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We summarize a series of numerical experiments of collisional dynamics in dense stellar systems such as globular clusters (GCs) and in weakly collisional plasmas using a novel simulation technique, the so-calledMulti-particle collision (MPC) method, alternative to Fokker-Planck and Monte Carlo approaches. MPC is related to particle-mesh approaches for the computation of self consistent long-range fields, ensuring that simulation time scales with N log N in the number of particles, as opposed to N2 for direct N-body. The collisional relaxation effects are modelled by computing particle interactions based on a collision operator approach that ensures rigorous conservation of energy and momenta and depends only on particles velocities and cell-based integrated quantities.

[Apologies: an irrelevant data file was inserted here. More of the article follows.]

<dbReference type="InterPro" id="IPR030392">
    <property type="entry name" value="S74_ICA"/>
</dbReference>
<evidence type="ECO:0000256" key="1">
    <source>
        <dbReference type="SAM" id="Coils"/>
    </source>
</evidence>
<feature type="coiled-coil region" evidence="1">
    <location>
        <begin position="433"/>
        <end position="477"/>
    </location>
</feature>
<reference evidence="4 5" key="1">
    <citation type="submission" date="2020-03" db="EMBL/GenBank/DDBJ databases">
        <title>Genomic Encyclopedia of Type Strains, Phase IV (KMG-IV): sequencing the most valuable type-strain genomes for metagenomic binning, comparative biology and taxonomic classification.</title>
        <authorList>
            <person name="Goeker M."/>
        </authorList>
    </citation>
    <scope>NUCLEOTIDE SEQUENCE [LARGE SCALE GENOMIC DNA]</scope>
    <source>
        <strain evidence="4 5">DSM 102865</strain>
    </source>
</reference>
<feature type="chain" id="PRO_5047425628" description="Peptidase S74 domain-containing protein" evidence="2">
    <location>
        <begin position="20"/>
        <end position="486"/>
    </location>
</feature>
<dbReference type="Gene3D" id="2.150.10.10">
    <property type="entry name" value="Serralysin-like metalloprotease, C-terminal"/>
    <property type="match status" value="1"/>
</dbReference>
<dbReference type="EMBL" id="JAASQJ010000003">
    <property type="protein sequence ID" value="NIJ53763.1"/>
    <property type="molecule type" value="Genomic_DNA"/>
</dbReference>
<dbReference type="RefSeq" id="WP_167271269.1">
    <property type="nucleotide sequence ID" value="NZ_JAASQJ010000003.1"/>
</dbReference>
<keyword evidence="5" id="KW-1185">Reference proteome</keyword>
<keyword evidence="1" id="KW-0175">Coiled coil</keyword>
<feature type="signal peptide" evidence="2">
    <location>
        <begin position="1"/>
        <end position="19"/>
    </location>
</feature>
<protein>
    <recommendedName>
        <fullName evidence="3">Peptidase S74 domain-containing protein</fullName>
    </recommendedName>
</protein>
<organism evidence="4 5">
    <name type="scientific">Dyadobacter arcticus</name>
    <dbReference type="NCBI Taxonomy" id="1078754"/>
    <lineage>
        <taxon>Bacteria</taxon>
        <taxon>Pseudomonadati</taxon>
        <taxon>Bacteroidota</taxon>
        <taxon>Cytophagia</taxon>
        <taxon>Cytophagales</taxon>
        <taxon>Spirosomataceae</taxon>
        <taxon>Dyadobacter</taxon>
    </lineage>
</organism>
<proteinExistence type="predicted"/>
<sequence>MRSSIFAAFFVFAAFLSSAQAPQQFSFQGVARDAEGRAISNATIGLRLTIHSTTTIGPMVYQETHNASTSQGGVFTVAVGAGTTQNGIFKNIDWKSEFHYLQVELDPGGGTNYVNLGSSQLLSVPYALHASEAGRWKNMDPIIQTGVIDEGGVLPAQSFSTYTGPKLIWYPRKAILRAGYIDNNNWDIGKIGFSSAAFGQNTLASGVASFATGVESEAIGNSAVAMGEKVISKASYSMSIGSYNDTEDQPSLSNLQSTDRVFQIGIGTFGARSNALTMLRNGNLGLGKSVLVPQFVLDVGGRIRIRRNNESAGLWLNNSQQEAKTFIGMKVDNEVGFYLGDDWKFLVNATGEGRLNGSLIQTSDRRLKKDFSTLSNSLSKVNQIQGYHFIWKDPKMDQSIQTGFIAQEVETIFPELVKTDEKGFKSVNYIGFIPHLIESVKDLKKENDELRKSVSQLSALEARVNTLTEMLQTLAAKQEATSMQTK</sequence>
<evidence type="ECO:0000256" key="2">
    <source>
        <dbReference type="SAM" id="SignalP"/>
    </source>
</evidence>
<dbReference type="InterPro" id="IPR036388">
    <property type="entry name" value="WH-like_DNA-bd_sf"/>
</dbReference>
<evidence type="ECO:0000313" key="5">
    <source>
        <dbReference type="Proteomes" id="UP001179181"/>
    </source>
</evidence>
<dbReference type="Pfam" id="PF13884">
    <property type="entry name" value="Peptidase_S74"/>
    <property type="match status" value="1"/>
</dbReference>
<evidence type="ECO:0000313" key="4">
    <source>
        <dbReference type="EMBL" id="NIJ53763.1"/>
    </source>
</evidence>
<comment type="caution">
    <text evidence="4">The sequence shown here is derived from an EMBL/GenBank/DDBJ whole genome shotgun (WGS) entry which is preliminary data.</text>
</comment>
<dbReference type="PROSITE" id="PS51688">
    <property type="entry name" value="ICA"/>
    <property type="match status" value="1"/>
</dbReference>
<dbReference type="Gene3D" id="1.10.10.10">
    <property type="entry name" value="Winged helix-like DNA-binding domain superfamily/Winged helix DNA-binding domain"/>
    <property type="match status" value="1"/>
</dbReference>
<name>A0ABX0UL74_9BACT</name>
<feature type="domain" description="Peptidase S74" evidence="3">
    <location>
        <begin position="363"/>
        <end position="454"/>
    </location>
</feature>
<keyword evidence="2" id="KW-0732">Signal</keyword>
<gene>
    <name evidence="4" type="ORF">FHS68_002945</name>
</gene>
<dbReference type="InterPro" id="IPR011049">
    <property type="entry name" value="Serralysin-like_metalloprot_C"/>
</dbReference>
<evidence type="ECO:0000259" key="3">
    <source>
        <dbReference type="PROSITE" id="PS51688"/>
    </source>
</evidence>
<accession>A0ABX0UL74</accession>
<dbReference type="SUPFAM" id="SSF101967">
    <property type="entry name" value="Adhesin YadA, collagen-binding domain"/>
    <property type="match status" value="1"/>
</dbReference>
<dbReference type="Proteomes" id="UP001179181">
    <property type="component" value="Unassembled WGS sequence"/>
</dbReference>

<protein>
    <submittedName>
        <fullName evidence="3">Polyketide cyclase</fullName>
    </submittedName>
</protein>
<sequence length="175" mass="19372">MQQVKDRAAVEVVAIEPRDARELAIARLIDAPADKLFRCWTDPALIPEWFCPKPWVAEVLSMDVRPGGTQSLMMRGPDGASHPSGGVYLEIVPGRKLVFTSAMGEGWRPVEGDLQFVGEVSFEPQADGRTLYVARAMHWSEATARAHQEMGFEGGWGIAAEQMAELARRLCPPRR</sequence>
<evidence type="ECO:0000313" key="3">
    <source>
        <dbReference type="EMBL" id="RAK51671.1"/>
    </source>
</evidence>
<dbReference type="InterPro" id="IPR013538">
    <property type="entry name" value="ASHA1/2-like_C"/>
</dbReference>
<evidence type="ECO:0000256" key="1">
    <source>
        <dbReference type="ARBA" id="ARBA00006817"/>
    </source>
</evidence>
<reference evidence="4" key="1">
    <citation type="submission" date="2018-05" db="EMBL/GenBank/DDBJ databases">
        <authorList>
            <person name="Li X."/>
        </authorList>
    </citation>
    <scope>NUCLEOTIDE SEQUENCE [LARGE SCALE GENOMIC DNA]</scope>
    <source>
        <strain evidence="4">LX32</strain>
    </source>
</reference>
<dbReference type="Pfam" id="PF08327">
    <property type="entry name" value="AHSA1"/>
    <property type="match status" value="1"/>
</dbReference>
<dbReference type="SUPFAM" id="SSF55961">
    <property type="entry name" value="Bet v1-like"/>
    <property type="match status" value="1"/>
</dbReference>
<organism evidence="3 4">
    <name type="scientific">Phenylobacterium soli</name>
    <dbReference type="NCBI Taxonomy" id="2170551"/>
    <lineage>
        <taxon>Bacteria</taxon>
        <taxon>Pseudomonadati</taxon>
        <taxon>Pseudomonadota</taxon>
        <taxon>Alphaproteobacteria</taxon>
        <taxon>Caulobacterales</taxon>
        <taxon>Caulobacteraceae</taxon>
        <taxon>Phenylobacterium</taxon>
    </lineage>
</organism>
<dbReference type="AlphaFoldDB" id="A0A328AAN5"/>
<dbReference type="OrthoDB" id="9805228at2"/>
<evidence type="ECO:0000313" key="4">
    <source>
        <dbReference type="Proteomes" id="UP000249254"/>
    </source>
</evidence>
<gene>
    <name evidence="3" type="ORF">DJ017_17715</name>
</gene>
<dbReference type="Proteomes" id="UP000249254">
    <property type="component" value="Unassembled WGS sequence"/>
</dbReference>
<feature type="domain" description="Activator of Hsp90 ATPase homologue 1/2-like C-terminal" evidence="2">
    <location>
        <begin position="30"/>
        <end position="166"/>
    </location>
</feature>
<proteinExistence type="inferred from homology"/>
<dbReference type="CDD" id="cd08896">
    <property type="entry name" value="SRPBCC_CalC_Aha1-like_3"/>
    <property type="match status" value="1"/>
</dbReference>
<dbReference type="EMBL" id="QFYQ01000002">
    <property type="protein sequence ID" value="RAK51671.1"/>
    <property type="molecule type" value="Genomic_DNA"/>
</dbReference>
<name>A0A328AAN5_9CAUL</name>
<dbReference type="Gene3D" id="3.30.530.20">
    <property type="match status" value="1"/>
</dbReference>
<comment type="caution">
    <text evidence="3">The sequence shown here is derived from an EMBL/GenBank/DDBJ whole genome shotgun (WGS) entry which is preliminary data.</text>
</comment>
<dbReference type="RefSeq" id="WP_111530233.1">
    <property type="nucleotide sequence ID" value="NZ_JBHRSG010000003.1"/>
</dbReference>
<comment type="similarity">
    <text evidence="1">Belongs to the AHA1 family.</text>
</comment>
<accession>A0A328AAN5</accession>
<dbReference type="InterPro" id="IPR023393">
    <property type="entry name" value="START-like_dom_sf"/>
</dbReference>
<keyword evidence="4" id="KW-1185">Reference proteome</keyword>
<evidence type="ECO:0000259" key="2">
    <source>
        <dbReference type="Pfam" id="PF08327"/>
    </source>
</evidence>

Observations of satellite passes monitored at Halley and Terra Nova Bay have been combined to produce for the first time measurements of ionospheric electron content spanning the Antarctic continent. Results are presented from a sequence of four successive passes made during a period of some two hours that illustrate the development of the ionosphere over this wide spatial region. The observations are discussed in terms of the convective behaviour of the ionization, using results from the PACE radar and a standard model of the plasma flow.
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